Internet bookstores are more in demand than Amazon
Alexander Skipis believes that the small bookstores did not fare quite so badly in the past Corona year. There are no figures on how many bookstores had to close: "If anything, it's a very small percentage," said the CEO of the German Publishers and Booksellers Association. People literally stormed the bookstores as soon as they were allowed to reopen. Even on the Internet, book lovers were not ordering from the popular online mail-order company, for example.
Booksellers' online stores accounted for about 27 percent of sales growth in the online market in the pandemic year, while Amazon only came in at about seven percent. "The combination of a physical bookstore and online retail is obviously what attracts people," Skipis said. As expected, online business in particular helped the industry, growing by about 21 percent in the pandemic year. This helped the book market achieve stable overall sales: revenues rose marginally by 0.1 percent and totaled 9.3 billion euros. Skipis calls the fact that the market was still able to make up for the sales losses in spring 2020 a "minor sensation."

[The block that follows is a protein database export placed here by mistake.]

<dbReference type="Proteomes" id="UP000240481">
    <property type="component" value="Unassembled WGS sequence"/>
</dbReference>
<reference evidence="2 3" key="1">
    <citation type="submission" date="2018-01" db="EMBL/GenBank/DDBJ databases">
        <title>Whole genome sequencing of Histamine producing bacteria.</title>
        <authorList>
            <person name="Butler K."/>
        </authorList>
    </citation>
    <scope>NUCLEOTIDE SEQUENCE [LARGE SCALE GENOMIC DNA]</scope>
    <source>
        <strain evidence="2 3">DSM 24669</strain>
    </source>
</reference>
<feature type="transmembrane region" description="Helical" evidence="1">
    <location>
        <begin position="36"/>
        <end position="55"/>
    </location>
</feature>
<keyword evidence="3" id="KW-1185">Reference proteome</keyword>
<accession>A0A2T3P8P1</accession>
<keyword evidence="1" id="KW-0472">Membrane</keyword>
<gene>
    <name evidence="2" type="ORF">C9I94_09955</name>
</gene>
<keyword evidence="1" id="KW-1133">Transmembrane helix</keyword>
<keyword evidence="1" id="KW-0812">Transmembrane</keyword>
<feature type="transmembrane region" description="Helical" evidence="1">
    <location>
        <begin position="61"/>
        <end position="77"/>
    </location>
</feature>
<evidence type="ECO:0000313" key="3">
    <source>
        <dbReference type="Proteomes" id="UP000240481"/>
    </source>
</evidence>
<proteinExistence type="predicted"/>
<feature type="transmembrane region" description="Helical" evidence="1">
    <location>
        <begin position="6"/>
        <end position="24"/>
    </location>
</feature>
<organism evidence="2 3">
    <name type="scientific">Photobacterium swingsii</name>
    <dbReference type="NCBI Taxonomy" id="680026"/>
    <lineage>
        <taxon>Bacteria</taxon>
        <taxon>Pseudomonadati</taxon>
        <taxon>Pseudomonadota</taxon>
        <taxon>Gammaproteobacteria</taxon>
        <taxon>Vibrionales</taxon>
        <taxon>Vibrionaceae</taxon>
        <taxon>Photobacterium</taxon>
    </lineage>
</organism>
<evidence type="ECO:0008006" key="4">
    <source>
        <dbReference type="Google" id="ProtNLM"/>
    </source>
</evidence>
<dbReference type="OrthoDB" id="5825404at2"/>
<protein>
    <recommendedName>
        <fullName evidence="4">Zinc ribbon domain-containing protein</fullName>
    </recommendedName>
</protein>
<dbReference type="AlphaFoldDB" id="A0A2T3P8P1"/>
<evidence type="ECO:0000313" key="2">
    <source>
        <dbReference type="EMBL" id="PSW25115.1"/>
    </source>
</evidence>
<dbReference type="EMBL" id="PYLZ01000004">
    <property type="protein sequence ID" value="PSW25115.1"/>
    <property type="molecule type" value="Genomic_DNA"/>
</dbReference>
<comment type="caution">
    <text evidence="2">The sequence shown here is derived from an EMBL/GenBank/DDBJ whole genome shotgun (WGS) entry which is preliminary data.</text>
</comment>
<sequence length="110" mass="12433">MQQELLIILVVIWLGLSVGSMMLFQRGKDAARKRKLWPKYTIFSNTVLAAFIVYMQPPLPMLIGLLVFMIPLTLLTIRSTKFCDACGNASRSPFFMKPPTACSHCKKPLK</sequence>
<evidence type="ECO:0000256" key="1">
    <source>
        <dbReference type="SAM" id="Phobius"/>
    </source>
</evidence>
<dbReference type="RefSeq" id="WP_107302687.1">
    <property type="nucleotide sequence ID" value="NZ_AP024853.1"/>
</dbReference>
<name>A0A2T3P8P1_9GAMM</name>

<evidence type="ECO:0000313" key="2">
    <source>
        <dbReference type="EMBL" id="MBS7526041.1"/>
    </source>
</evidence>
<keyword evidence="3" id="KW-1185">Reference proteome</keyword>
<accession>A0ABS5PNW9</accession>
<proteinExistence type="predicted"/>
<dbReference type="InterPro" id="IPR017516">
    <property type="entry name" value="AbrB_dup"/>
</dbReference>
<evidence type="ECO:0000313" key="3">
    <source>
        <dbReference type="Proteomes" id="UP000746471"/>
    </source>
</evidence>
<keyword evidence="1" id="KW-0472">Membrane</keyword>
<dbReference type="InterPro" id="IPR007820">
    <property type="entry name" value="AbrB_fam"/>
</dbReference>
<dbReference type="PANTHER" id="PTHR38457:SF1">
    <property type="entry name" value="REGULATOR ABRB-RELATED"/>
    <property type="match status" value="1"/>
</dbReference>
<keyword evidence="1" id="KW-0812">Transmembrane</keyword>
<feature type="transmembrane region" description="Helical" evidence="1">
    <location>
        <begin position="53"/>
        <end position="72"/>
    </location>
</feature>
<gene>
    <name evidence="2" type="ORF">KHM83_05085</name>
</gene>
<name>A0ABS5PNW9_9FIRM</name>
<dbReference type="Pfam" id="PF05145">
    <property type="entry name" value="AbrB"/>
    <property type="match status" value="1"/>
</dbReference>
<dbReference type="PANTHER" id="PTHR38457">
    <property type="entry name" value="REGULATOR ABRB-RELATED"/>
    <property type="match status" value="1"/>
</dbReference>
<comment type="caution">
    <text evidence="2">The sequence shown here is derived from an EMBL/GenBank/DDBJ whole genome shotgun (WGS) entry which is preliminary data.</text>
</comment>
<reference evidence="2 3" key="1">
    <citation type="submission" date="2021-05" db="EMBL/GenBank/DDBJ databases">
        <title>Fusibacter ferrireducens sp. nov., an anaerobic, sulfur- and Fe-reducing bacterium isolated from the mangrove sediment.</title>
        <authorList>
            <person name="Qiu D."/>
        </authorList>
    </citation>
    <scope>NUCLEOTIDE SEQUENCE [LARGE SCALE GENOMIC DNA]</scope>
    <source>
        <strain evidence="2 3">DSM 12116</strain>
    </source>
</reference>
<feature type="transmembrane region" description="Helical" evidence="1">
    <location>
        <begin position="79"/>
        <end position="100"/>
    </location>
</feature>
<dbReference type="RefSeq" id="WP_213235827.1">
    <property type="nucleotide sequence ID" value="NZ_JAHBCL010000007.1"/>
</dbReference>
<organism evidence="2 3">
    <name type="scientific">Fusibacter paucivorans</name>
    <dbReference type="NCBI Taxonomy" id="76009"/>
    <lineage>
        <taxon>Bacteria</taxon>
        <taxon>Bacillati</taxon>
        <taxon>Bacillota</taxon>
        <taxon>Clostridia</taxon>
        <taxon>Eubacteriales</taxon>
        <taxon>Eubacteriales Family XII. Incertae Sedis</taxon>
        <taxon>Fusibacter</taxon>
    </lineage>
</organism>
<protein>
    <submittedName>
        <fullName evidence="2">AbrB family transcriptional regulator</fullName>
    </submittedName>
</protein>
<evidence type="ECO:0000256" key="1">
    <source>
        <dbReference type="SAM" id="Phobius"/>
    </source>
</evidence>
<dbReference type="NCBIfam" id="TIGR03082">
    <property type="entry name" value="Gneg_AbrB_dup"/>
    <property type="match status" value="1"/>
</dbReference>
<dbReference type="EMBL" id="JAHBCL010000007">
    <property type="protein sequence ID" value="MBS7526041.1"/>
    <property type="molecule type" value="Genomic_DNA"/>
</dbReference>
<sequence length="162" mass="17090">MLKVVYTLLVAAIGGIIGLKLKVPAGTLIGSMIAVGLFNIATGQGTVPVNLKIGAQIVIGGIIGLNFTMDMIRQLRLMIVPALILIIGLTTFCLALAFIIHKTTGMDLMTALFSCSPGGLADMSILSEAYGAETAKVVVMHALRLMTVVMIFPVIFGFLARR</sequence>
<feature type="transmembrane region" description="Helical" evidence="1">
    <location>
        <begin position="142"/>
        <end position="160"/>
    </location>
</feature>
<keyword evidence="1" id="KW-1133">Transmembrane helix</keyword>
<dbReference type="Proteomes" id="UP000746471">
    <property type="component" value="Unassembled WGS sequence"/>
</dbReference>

Over-the-counter sales nevertheless suffered: overall, booksellers' revenues fell by nine percent. "That is very bitter," Skipis said. However, this "downside" of the market development was exclusively pandemic-related, he added. At 42 percent, the retail book trade continues to have the largest market share, while Internet book trade now accounts for around 24 percent thanks to strong growth.
Nevertheless, the pandemic year failed to inspire more people to buy books: the number of buyers fell by 1.5 percent. With the exception of 2018, this continues a negative trend since 2012. Of those who read books, about 25 percent said they had picked up reading more often during the pandemic, and of those younger than 29, more than 30 percent said the same. "That makes us very optimistic about the future," Skipis said.
According to Skipis, the "catch-up" in sales trends will be much more difficult this year, with the lockdown in 2021 lasting almost twice as long. Through the end of June, sales were down 3.7 percent compared to the pre-Corona six months of 2019, with assortment book sales down as much as 22.9 percent. It's difficult to say how the coming months will play out, he said. However, with positive developments such as bookseller engagement and government support, Skipis sees "a great opportunity to come out of the pandemic stronger."
Image by Hermann Traub